Autopsy Room Four: Weird mix between humorous and harrowing. Likely most of the laughs were out of sheer adrenaline.

The Man in The Black Suit: Childhood nightmare. That dialogue was... *shudder*

All that you love will be carried away: Dreary. Reminded me of Road-work, and his Bachman's writing.

The Death of Jack Hamilston: I guess this one goes in the same bunch with "The Fifth Quarter", but even more "The Wedding Gig". Not my thing.

In the Deathroom: Lots of testosterone on this one too, but it was awesome.


It occurred to Fletcher that in the end there might only be one way to tell the thugs from the patriots: when they saw their own death rising in your eyes like water, patriots made speeches. The thugs, on the other hand, gave you the number of their Swiss bank account and offered to put you on-line.


And that great line. I'm sure I've read it before, but I can't remember where.

The Little Sisters of Eluria: Bitter-sweet spoiler. Another reminder that I have to get this saga once and for all. And a big time *Ick!*

Everything is Eventual: So disturbing, to read what the young guy says, but to also read between the lines, waiting for the other shoe to drop for him too. "Firestarter" world?

Theory of Pets: I almost busted something laughing. Then it turns on you. Loved it.

Road Virus Heads North: Revisited themes.

Lunch at the Gotham Café: It misleads you very nicely. It was great.

That Feeling, You Can Only Say What it is in French: Jesus! (yeah, terrible irony). This one was the best and most disturbing for me.

1408: King going Lovecraftian on you.

Riding the Bullet: Starts disturbing, gets harrowing, ends... bittersweet?

Luckey Quarter: That was depressing. I also kept wondering if she was an addict.

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review 2017-07-12 04:02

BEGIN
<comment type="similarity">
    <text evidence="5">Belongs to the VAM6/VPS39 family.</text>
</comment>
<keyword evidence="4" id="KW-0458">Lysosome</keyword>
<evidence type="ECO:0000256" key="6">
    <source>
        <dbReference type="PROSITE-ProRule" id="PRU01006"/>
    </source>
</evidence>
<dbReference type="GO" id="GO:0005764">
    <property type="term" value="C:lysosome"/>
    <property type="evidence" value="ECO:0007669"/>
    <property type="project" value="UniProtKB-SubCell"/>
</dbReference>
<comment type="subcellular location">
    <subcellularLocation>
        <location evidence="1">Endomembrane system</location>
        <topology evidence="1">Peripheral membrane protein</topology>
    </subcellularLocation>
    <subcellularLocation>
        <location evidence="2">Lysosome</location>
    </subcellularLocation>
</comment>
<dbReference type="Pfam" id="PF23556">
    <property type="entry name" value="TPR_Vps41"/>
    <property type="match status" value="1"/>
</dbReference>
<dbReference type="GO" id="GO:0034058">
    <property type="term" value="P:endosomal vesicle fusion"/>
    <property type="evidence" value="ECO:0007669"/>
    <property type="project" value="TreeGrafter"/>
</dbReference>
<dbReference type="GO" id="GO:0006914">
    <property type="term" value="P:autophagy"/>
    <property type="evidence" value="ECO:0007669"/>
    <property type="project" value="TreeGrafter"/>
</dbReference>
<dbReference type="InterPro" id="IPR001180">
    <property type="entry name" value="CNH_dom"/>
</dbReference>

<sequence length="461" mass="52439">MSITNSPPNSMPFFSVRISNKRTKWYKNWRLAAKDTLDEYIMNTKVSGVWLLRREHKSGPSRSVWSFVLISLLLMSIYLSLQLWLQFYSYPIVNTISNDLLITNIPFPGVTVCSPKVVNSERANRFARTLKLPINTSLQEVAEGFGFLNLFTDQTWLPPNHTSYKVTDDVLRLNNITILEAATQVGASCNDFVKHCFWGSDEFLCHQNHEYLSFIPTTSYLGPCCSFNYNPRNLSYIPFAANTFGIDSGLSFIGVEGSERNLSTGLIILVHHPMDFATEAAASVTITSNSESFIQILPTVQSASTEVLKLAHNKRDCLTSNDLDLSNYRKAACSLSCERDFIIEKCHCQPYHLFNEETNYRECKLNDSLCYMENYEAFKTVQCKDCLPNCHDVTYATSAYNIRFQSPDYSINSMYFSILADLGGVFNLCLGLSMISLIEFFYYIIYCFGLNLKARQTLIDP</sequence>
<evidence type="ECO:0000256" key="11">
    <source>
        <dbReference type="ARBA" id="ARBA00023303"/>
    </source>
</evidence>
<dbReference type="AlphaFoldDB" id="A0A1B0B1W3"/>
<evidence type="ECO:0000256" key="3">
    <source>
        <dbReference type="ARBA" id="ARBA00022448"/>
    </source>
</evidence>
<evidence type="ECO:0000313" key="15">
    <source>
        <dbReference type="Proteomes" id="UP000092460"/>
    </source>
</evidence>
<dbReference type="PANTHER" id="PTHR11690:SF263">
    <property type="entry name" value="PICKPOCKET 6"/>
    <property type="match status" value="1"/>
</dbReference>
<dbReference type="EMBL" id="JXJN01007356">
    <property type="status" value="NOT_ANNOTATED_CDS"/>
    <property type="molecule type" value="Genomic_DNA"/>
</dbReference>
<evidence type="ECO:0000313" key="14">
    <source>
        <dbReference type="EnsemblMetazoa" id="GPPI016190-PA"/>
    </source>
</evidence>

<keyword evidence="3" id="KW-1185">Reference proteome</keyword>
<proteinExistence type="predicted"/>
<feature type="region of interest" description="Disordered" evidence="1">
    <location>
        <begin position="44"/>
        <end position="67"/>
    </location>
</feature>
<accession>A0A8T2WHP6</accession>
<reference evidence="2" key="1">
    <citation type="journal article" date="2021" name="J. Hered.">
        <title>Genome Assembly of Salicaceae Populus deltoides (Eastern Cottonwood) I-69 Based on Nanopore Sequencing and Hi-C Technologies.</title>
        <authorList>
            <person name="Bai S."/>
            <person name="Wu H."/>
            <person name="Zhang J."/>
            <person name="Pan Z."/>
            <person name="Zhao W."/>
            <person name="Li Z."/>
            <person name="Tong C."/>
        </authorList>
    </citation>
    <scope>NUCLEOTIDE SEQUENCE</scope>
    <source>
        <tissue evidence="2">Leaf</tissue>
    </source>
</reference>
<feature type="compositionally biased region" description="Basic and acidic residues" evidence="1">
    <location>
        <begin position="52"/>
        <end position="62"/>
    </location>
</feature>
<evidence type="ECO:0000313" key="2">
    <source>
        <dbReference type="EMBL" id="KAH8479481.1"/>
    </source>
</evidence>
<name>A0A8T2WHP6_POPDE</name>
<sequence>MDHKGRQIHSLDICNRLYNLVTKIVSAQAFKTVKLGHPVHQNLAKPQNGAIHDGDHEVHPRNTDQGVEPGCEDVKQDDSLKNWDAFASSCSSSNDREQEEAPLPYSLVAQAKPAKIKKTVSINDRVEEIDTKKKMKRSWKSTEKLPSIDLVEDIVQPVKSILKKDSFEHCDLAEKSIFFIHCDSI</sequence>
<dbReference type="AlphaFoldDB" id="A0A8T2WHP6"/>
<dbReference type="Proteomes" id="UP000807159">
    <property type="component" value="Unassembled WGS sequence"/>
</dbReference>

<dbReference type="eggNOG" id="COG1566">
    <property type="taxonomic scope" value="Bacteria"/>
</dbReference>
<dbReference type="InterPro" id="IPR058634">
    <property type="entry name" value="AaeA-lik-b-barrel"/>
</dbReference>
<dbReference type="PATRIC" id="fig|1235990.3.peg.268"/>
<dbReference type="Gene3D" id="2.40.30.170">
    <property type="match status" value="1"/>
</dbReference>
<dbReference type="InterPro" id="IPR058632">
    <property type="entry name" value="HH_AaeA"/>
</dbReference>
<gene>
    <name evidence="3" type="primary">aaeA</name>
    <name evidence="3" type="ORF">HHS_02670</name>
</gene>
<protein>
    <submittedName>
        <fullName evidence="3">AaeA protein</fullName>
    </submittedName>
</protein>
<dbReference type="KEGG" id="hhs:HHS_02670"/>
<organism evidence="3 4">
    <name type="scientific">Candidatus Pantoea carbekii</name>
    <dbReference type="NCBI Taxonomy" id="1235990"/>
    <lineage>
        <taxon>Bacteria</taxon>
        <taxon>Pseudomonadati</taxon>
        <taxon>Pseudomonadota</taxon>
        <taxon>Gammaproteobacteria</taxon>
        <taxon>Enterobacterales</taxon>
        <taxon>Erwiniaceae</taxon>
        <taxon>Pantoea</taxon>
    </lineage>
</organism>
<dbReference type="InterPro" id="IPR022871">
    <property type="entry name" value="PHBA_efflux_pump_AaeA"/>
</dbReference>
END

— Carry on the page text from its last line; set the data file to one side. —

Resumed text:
Exactly what it says on the tin
Love Story - Erich Segal

Back from my visit home now. I did end up finishing it before departing, but couldn't take the time to update.


I kinda liked it, and I understand why it did so much noise back in the day. It's simple, it's sweet, and even while you are reading a formula (some type of mash-up between Cinderella and Romeo and Juliet)  it has this air of fresh honesty that charms. Dialogue sounds true too (like your mouth wasn't a sewer thorough uni).


There are bits where "society marches on" is a thing (like the doc telling the diagnosis to the husband first), and the end, that if you aren't expecting, you must live in a closed jar, but for the most it's a cute read to fill a couple of hours and a pop-culture gap.


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review 2017-07-01 17:19
Sweet finish
Memory: Volume 3, How Far We Have Come, A Tale of Pride and Prejudice - Linda Wells

Rosy conclusion to this feel-good saga.


It was nicely done, with the end at the beginning, and through the novel, time-wise.


Exactly the amount of sappiness I needed to put a smile on my face.

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review 2017-06-25 16:17
Good Pride and Prejudice variation
Memory: Volume 2, Trials to Bear: A Tale of Pride and Prejudice - Linda Wells

This one dragged a bit compared with the previous volume for me, but it was very sweet continuation.


Most of the pull is in the characterization; Bingley in the first volume was my favorite I think, I just wanted to smile, hug him and give him a pat in the cheek, lol, but they are all nicely done.


The way love expands around, and makes everyone better, is something like a contagion, and it's either sweet or unbearably sappy, depending on you stance. As for other possible negative points, It's somewhat anachronistic where behavior or opinions are concerned, and there is a lot of sex, not always plot relevant (I mostly skimmed on those pages).


It was "feel good" read for me, though and I liked it.